Sampling  frequency.   Specific  to  the stat sampling profiler.
              (default: 1000)


              File path where profiling data or report should be saved. If the
              file  exists, it is replaced. (default: None, data is printed on


              Sort field.  Specific to the ls instrumenting profiler.  One  of
              callcount,  reccallcount,  totaltime  and inlinetime.  (default:


              Number of lines to show. Specific to the ls  instrumenting  pro-
              filer.  (default: 30)


              Show  at most this number of lines of drill-down info after each
              main entry.  This can help explain the difference between  Total
              and   Inline.    Specific  to  the  ls  instrumenting  profiler.
              (default: 5)

       Mercurial commands can draw progress bars that are  as  informative  as
       possible.  Some  progress  bars  only  offer indeterminate information,
       while others have a definite end point.


              Number of seconds  (float)  before  showing  the  progress  bar.
              (default: 3)


              Minimum  delay before showing a new topic. When set to less than
              3 * refresh, that value will be used instead. (default: 1)


              Time in seconds between refreshes of the progress bar. (default:


              Format of the progress bar.

              Valid entries for the format field are topic, bar, number, unit,
              estimate, speed, and item. item defaults to the last 20  charac-
              ters  of  the  item,  but  this  can be changed by adding either
              -<num> which would take the last num characters, or  +<num>  for
              the first num characters.

              (default: topic bar number estimate)


              If  set, the maximum width of the progress information (that is,
              min(width, term width) will be used).


              Clear the progress bar after it's done. (default: True)


              If true, don't show a progress bar.


              If true, ALWAYS show a progress bar, unless disable is given.


              Default to False, when True allow creating divergence when  per-
              forming rebase of obsolete changesets.

       Alias definitions for revsets. See hg help revsets for details.

       Controls generic server settings.


              List  of  compression  engines  and  their  relative priority to
              advertise to clients.

              The order of compression engines determines their priority,  the
              first  having  the  highest priority. If a compression engine is
              not listed here, it won't be advertised to clients.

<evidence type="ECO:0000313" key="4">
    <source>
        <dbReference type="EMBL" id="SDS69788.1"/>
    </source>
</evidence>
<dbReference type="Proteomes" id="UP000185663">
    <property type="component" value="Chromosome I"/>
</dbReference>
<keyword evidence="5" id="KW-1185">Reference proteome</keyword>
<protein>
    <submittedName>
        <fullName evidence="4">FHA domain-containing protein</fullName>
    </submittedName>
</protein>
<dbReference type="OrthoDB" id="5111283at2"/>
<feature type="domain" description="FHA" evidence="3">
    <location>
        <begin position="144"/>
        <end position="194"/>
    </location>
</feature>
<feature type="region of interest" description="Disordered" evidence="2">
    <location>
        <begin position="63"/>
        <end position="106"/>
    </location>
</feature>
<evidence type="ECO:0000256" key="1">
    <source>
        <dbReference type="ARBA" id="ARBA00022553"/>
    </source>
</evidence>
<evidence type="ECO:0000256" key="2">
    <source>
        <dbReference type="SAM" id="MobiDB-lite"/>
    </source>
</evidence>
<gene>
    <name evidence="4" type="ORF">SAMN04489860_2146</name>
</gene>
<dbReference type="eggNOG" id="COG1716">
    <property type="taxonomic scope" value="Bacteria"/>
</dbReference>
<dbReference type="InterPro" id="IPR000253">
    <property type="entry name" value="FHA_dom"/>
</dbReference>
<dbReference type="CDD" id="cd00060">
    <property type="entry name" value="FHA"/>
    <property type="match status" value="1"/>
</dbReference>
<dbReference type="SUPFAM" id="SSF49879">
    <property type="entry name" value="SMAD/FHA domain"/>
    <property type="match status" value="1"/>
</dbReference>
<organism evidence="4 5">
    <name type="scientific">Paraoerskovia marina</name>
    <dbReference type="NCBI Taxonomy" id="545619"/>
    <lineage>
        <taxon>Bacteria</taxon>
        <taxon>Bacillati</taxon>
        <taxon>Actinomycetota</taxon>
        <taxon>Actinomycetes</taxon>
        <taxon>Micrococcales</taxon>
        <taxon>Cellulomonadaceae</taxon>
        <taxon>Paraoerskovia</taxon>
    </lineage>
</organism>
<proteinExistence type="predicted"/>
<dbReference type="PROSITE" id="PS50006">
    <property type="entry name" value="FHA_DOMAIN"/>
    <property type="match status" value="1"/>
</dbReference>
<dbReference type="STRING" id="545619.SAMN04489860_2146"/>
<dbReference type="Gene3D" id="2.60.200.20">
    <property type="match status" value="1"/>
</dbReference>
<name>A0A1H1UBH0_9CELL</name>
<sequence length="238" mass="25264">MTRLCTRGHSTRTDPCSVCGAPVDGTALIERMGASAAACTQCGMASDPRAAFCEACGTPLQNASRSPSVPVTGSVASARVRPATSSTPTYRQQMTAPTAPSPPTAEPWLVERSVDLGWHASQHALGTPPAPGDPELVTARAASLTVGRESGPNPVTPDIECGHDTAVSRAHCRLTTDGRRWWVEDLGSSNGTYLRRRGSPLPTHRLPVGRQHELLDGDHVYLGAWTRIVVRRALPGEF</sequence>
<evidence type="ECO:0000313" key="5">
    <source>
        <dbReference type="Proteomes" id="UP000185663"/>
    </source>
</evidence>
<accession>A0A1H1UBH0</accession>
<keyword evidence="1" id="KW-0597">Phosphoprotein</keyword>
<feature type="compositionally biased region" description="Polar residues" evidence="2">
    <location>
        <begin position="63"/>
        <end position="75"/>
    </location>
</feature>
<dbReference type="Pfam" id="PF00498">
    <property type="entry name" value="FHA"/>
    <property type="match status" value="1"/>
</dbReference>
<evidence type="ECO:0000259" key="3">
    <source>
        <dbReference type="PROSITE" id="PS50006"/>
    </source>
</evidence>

If not set (the default), built-in defaults  are  used.  Run  hg
              debuginstall  to  list  available  compression engines and their
              default wire protocol priority.

              Older Mercurial clients only support zlib compression  and  this
              setting has no effect for legacy clients.


              Whether  to allow clients to clone a repository using the uncom-
              pressed streaming protocol. This transfers about 40%  more  data
              than  a  regular  clone,  but  uses  less memory and CPU on both
              server and client. Over a LAN (100 Mbps or  better)  or  a  very
              fast WAN, an uncompressed streaming clone is a lot faster (~10x)
              than a regular clone. Over most WAN connections (anything slower
              than about 6 Mbps), uncompressed streaming is slower, because of
              the extra data transfer overhead. This mode will also  temporar-
              ily hold the write lock while determining what data to transfer.
              (default: True)


              When set, clients will try to  use  the  uncompressed  streaming
              protocol. (default: False)


              Whether  to  validate  the  completeness of pushed changesets by
              checking that all new file revisions specified in manifests  are
              present. (default: False)


              Instruct  HTTP  clients  not to send request headers longer than
              this many bytes. (default: 1024)


              Whether to allow clients to push and pull using the legacy  bun-
              dle1 exchange format. (default: True)


              Like bundle1 but only used if the repository is using the gener-
              aldelta storage format. (default: True)


              Whether to allow  clients  to  push  using  the  legacy  bundle1
              exchange format. (default: True)


              Like  bundle1.push  but only used if the repository is using the
              generaldelta storage format. (default: True)


              Whether to allow  clients  to  pull  using  the  legacy  bundle1